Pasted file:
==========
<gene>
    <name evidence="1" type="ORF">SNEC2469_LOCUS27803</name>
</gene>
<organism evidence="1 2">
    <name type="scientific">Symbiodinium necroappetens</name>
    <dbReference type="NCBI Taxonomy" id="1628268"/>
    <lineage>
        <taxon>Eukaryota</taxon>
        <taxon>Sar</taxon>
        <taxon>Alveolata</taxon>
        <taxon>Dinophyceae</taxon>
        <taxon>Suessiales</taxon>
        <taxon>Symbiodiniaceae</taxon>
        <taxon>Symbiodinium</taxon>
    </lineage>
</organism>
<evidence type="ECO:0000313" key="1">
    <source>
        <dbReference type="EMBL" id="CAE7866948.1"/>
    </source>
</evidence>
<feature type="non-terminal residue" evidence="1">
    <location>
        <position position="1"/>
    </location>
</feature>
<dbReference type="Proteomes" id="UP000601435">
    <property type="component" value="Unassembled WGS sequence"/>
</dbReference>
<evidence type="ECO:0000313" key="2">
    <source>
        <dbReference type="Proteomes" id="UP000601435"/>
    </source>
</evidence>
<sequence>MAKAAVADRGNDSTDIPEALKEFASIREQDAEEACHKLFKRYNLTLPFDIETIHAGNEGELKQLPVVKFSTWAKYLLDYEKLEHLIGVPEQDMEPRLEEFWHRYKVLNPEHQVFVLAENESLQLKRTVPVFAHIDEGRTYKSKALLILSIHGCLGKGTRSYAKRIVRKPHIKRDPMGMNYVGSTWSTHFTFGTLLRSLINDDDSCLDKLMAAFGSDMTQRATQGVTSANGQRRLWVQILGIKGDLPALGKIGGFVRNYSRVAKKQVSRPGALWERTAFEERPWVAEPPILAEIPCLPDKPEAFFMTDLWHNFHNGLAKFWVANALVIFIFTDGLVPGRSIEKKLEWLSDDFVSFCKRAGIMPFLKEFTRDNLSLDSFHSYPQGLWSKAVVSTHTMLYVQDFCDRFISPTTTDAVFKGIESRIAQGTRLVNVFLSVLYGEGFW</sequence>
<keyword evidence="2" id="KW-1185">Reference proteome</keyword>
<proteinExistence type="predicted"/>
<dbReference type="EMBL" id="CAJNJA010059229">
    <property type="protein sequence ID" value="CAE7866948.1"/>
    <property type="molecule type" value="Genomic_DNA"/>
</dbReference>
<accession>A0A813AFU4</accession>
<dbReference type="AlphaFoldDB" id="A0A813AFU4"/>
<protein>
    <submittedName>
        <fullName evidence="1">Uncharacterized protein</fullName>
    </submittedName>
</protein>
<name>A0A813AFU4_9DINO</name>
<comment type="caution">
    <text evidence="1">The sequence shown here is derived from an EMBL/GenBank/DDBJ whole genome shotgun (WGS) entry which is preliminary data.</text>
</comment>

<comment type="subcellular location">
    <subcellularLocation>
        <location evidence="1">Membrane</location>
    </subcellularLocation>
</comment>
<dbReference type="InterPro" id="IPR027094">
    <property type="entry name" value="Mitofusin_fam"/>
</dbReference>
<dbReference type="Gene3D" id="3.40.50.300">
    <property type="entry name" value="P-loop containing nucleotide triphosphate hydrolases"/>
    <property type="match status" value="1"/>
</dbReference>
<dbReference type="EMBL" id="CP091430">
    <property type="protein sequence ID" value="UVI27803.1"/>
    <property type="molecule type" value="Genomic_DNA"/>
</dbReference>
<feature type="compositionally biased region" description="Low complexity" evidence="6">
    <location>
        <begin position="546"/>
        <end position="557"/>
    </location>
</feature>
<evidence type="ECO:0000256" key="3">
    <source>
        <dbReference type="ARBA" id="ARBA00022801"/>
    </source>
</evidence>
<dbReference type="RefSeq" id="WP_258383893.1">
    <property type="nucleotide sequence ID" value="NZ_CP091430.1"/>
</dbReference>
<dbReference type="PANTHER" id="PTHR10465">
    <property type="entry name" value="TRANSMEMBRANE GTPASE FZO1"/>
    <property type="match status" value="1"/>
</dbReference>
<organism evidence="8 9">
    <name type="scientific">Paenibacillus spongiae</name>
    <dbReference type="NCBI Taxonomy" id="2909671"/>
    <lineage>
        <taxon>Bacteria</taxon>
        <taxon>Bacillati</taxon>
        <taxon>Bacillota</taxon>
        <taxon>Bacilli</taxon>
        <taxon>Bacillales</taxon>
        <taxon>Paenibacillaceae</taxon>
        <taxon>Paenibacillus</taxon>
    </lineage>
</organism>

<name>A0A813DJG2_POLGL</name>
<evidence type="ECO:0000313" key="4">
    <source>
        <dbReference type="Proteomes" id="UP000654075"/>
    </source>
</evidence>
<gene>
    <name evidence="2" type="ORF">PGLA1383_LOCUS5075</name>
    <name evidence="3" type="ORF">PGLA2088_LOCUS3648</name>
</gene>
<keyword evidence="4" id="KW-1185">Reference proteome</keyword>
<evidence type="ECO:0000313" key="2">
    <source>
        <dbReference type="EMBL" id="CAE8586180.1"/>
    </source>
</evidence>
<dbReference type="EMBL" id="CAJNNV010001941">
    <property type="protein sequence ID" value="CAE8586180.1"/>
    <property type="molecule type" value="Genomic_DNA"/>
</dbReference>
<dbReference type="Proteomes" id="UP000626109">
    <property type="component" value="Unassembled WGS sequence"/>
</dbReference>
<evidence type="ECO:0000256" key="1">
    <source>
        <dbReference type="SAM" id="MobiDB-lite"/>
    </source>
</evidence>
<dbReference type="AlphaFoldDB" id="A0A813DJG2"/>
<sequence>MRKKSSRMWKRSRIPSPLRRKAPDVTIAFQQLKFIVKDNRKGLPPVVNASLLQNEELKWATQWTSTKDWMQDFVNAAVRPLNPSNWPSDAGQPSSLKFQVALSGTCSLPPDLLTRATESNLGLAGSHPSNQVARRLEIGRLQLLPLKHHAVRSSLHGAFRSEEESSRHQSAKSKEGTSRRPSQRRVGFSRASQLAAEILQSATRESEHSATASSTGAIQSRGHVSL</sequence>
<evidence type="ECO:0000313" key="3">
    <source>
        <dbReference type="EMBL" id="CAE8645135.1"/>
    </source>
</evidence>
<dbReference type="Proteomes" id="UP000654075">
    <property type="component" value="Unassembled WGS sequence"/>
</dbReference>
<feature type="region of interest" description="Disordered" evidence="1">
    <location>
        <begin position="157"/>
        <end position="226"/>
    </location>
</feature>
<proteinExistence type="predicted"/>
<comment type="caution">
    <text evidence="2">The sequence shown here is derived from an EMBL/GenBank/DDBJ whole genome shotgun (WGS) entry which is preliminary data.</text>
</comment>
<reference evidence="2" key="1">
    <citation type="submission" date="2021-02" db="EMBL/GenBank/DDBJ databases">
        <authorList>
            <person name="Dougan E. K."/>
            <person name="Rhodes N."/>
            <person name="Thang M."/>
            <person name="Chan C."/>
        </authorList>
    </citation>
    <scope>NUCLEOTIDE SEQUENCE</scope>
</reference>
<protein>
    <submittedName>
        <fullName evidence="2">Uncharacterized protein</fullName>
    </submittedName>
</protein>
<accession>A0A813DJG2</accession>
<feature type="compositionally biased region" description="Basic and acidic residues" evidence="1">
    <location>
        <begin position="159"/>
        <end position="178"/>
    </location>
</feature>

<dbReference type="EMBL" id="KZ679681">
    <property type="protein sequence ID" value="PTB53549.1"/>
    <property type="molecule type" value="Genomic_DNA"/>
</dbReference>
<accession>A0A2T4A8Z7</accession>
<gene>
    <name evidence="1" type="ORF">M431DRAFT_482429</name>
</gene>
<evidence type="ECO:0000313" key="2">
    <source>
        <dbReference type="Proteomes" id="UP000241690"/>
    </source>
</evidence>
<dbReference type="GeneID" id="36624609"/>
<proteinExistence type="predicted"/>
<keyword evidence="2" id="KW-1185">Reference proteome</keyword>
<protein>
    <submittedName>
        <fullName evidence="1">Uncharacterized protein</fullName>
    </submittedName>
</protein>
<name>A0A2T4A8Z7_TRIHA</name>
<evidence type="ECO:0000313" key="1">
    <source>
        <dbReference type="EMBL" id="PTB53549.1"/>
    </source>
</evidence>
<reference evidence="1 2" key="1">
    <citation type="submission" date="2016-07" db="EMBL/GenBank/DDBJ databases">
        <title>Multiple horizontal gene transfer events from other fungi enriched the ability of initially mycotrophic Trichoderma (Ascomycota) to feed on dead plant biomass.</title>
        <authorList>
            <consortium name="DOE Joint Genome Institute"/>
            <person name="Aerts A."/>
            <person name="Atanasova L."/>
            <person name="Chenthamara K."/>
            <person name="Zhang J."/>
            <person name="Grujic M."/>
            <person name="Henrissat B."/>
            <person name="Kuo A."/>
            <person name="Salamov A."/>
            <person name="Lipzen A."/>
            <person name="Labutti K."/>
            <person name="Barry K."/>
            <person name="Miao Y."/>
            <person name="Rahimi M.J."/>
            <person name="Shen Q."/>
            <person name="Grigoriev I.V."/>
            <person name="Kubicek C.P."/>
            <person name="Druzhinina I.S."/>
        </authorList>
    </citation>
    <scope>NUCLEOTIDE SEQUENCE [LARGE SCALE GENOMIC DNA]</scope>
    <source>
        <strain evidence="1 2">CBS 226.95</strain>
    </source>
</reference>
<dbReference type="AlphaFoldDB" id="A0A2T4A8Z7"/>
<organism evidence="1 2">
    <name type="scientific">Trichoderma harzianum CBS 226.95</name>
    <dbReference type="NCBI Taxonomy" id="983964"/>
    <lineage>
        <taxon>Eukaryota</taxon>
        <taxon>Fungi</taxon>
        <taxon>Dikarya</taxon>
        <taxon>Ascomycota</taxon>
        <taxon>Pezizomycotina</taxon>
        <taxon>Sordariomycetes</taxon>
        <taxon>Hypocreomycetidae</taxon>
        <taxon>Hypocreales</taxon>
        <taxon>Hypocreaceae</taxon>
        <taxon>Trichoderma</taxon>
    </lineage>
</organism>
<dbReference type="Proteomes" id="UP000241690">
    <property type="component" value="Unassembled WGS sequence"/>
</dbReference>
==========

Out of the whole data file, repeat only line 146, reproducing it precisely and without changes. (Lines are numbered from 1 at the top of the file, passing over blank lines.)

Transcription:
    <text evidence="2">The sequence shown here is derived from an EMBL/GenBank/DDBJ whole genome shotgun (WGS) entry which is preliminary data.</text>